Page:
Bed Bugs

Public health importance:

Bedbugs are not considered vectors of disease. It has been suggested that they play a role as vectors of the hepatitis B virus  but this was denied in a recent study in the Gambia. They are mainly important as a biting nuisance. Some people, especially those exposed for a long time, show little or no  reaction to the bites, which appear as small red spots that may not even itch. People never bitten before may suffer from local inflammation, intense itching and sleepless nights. The bite produces a hard whitish swelling that often continues to bleed. Scratching may cause secondary infections. In heavily infested houses where people may receive one hundred or more bites a night it is possible that the blood loss causes mild anaemia in infants.

Repellents:

Deet and other insect repellents are effective against bedbugs. They can be used by travelers who have to sleep in houses infested with the insects. However, repellents applied to the skin are unlikely to last the whole night. It is likely that burning mosquito coils offer some protection.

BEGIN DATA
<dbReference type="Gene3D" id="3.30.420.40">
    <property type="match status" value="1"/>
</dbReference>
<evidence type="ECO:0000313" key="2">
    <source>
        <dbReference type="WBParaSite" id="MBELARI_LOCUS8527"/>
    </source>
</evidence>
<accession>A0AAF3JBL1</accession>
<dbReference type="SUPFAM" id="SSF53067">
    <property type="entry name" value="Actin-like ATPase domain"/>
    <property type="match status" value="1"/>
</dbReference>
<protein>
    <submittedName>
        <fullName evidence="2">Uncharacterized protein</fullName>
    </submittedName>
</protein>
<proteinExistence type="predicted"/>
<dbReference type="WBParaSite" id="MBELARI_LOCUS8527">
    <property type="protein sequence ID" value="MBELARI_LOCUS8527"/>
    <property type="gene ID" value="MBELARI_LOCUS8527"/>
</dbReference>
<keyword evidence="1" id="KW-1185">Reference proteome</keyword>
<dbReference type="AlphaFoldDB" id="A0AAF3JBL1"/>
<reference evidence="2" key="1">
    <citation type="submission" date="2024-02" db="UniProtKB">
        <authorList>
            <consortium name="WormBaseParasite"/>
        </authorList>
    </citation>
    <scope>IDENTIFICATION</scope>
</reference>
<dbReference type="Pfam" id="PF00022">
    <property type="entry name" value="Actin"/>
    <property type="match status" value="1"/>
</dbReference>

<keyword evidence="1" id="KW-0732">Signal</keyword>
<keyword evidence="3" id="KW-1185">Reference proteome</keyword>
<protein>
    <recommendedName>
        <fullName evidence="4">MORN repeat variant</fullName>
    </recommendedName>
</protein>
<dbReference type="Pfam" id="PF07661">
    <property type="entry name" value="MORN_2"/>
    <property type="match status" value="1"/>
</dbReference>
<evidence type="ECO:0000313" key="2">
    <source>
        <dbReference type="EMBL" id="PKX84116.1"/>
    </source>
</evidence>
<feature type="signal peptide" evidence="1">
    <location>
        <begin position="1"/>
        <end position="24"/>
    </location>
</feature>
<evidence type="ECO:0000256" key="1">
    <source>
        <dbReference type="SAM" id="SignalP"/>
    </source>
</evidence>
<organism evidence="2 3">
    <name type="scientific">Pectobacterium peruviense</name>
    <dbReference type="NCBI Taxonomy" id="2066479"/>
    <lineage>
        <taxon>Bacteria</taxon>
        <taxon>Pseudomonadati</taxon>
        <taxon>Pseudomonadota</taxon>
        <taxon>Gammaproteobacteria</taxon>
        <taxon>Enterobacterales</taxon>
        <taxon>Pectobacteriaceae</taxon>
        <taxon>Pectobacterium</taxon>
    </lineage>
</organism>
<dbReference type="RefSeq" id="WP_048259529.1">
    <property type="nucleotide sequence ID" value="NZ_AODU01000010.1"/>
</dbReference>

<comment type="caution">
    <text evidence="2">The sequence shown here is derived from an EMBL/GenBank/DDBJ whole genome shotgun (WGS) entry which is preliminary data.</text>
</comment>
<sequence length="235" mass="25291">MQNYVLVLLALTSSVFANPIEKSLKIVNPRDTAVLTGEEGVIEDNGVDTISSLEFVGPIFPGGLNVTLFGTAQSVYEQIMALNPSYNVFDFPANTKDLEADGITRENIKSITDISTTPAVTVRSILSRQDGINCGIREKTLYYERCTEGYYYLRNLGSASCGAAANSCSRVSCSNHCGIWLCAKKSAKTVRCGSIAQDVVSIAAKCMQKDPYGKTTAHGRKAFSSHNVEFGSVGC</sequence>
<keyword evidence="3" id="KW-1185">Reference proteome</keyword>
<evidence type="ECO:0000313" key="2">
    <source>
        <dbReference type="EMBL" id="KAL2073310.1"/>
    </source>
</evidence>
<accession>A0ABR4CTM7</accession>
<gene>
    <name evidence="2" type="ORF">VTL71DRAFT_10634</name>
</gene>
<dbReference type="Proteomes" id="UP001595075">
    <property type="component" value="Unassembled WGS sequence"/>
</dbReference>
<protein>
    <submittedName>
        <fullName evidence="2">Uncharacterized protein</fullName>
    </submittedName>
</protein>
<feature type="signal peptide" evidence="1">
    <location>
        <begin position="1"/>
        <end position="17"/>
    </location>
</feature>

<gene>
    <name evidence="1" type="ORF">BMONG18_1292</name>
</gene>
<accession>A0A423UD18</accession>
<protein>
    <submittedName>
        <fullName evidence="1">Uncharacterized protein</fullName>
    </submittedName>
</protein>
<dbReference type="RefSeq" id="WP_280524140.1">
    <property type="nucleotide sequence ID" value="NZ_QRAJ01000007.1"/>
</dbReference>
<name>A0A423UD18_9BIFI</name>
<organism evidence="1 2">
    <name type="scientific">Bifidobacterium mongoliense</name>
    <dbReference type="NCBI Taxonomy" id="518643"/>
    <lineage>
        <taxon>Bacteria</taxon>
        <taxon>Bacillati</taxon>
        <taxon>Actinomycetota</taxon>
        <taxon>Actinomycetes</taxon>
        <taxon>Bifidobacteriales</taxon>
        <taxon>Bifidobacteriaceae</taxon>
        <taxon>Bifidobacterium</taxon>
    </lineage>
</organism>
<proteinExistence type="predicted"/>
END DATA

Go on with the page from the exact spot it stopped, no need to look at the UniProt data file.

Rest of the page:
Simple household measures:

Small numbers of bedbugs can occur in any household, especially when secondhand furniture or bedding is used. Light infestations can be treated by thoroughly cleaning infested articles, pouring boiling water over them and exposing them to sunlight. Aerosol spray cans can be used to spray household insecticides on to mattresses, in crevices in walls, and in other possible hiding places. Among the effective insecticides are the pyrethroids, propoxur, bendiocarb and dichlorvos. The procedure should be repeated if bugs are still found after a few weeks.